The range of films and television programmes on offer at DVD
stores is becoming more limited for Kiwi viewers.
This is because of a funding squeeze at the Censor's office and the fact that more film distributors are choosing not to put their movies up for classification because of the cost.
A fee of around $1100 to get one movie or DVD a censor's classification is a small fee when it comes to hits like The Avengers.
But for distributors of smaller films and TV shows the fee can be a big barrier.
Jill Macnab of Vendetta Films says the fee means some TV series
are not released in New Zealand
"To have to consider that you're going to recoup that from your sales, it often doesn't happen. So we often find that TV series in particular don't get released in New Zealand," Macnab said.
The Office of Film and Literature Classification gets around a third of its $3 million annual budget from private distributors like Vendetta Films, while the rest comes from taxpayers.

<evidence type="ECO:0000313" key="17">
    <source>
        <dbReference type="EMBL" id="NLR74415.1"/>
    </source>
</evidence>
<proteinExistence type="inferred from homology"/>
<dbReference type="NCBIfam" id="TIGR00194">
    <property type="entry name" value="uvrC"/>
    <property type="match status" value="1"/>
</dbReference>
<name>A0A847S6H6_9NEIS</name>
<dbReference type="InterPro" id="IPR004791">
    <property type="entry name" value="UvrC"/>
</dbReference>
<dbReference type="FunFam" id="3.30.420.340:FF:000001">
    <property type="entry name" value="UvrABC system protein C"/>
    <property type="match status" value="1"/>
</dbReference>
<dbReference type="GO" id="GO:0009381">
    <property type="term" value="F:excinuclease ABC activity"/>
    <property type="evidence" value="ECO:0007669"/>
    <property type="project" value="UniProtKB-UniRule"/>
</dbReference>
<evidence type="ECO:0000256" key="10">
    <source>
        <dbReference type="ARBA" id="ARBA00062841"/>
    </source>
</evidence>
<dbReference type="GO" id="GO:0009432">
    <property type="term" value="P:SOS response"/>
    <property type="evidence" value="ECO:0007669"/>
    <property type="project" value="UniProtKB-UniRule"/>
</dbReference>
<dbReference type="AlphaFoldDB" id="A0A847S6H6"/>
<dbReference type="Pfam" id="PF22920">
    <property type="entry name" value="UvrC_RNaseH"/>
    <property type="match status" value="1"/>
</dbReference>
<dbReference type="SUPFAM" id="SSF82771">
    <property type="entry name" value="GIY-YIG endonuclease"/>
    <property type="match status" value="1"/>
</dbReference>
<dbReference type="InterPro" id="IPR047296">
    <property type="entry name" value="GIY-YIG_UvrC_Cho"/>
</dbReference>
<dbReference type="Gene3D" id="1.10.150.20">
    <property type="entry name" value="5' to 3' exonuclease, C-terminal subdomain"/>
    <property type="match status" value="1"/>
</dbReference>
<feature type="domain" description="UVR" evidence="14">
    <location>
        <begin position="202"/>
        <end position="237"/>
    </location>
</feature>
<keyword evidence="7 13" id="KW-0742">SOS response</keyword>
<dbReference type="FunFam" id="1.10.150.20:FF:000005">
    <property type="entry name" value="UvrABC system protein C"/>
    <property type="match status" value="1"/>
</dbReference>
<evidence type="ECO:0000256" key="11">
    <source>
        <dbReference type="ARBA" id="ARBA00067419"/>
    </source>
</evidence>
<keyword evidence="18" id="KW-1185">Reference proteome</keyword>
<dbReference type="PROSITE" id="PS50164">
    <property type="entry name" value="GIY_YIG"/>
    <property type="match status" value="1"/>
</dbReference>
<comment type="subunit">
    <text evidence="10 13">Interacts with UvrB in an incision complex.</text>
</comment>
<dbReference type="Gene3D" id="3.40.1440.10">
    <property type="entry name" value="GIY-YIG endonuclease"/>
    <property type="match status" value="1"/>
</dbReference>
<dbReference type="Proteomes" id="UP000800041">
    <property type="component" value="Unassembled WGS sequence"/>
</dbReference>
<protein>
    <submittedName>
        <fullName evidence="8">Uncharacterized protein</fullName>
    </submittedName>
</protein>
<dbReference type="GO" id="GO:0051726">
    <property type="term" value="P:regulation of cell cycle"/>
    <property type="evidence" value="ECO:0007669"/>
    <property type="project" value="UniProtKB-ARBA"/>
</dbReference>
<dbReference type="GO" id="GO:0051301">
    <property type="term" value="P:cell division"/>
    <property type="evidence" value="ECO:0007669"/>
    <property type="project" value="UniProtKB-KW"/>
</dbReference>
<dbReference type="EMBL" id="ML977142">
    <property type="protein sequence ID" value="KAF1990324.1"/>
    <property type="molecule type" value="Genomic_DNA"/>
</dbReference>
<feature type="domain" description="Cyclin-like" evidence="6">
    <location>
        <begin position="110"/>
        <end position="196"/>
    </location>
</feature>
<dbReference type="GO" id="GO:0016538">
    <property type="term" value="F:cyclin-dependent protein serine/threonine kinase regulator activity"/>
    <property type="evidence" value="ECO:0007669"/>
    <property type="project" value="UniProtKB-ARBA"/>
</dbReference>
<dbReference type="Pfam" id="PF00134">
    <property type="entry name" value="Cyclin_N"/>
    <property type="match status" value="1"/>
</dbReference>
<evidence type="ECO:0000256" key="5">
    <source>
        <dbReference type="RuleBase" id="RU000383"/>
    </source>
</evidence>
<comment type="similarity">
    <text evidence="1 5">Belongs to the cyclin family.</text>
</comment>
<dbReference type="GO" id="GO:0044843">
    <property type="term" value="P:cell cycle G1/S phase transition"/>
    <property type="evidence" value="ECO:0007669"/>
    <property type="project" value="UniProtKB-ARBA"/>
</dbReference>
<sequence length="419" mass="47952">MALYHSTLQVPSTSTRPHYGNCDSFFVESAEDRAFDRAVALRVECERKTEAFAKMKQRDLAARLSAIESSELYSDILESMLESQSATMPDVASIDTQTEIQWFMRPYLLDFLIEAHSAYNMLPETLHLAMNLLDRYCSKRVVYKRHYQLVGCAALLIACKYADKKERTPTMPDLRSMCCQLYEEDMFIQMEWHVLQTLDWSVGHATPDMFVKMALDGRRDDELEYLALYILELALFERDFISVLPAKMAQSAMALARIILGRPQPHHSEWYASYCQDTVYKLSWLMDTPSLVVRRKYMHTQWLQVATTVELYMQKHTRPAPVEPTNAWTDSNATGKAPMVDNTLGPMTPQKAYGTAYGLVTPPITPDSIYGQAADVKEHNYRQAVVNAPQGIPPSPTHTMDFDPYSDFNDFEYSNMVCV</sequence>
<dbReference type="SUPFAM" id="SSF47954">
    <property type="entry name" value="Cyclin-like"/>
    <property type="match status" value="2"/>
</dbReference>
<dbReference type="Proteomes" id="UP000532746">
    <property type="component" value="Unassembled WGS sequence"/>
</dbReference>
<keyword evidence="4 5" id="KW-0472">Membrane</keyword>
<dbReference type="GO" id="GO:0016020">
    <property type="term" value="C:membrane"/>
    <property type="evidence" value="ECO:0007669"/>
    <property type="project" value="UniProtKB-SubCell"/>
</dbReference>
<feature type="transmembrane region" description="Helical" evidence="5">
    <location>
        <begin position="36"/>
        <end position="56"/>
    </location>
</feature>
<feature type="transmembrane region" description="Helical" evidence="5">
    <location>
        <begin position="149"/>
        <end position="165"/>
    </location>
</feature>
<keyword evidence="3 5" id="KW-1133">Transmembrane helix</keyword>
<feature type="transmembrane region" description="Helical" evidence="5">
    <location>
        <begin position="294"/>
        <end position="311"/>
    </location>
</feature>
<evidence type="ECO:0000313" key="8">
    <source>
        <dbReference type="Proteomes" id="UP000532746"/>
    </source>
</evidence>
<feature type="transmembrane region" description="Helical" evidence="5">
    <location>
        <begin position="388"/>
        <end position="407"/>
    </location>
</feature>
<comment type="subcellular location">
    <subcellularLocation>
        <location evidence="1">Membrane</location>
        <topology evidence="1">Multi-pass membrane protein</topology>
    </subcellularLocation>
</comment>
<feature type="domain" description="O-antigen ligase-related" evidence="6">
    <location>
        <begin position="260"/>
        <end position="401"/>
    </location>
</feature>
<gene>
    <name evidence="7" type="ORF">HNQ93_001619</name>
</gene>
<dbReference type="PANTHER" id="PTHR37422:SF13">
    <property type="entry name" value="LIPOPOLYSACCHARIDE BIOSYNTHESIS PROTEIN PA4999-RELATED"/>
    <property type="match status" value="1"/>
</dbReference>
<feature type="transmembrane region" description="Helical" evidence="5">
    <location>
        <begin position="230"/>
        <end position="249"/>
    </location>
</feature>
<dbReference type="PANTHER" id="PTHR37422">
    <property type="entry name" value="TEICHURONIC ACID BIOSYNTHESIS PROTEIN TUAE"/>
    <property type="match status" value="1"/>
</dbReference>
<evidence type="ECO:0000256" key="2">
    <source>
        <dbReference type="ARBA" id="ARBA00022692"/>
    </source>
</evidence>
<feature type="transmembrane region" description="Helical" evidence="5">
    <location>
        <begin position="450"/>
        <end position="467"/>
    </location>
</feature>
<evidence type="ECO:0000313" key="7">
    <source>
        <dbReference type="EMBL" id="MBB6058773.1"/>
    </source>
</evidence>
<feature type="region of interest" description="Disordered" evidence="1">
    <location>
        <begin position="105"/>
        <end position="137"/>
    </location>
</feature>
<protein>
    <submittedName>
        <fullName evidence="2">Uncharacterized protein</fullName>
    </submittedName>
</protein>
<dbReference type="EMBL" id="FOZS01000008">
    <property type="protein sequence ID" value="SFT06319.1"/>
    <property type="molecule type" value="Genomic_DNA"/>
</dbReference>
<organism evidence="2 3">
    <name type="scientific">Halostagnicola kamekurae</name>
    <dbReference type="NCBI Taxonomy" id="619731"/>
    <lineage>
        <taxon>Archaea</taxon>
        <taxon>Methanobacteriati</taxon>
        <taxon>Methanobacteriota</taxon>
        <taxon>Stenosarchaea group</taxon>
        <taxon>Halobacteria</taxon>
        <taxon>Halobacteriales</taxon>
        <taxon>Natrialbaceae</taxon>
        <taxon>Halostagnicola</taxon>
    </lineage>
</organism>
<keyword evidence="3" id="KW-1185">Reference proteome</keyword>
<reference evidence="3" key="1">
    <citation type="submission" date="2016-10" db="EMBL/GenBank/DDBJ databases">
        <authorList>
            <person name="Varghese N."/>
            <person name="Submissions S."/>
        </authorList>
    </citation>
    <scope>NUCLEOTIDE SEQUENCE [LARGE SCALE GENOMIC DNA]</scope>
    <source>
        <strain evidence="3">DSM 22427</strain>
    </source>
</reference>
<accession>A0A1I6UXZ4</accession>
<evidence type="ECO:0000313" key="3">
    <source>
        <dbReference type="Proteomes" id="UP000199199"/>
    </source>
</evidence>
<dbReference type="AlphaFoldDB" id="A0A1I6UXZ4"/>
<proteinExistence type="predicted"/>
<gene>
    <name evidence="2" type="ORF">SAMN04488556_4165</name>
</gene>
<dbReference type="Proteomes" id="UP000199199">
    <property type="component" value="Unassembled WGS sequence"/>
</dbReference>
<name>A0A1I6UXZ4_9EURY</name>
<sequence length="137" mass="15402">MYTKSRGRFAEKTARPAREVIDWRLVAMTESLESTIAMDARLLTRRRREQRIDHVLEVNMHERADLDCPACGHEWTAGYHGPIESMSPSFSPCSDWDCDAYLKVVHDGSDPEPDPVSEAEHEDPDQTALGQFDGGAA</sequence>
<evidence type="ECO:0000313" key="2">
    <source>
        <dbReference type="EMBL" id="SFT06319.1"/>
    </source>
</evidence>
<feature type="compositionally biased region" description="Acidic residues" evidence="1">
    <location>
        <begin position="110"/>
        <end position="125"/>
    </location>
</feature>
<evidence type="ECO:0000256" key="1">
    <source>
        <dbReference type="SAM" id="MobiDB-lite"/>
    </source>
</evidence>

Chief Censor Dr Andrew Jack says that funding structure is not working properly and it is vital they find out why, otherwise "New Zealanders might in future see a narrow range of products available for them watch".
Independent Wellington DVD store, Aro Street Video, said it is already aware of hundreds of films that are not publicly released in New Zealand because of high censorship costs.
"We would go further and say that we need a national review of the classification system," said Andrew Armitage of Aro Street Video.
"We think that taxpayers' money is better spent on actually
looking at what the problems are."
But Jack says one solution is to see if taxpayers might consider bearing more of the cost of classifying a film.
"I think it is a really good thing for people to have a discussion around what is the public good value in a classification system as opposed to the private good," he said.
But the Government is ruling out more direct financial help for the Censor's office.
"Dr Jack has got to work within the levers he can pull within
his business model now going forward and make the organisation more
sustainable," said Chris Tremain, Minister of Internal
However, Tremain says censorship remains important and the Government will continue to work with the Chief Censor to ensure his office has a sustainable future.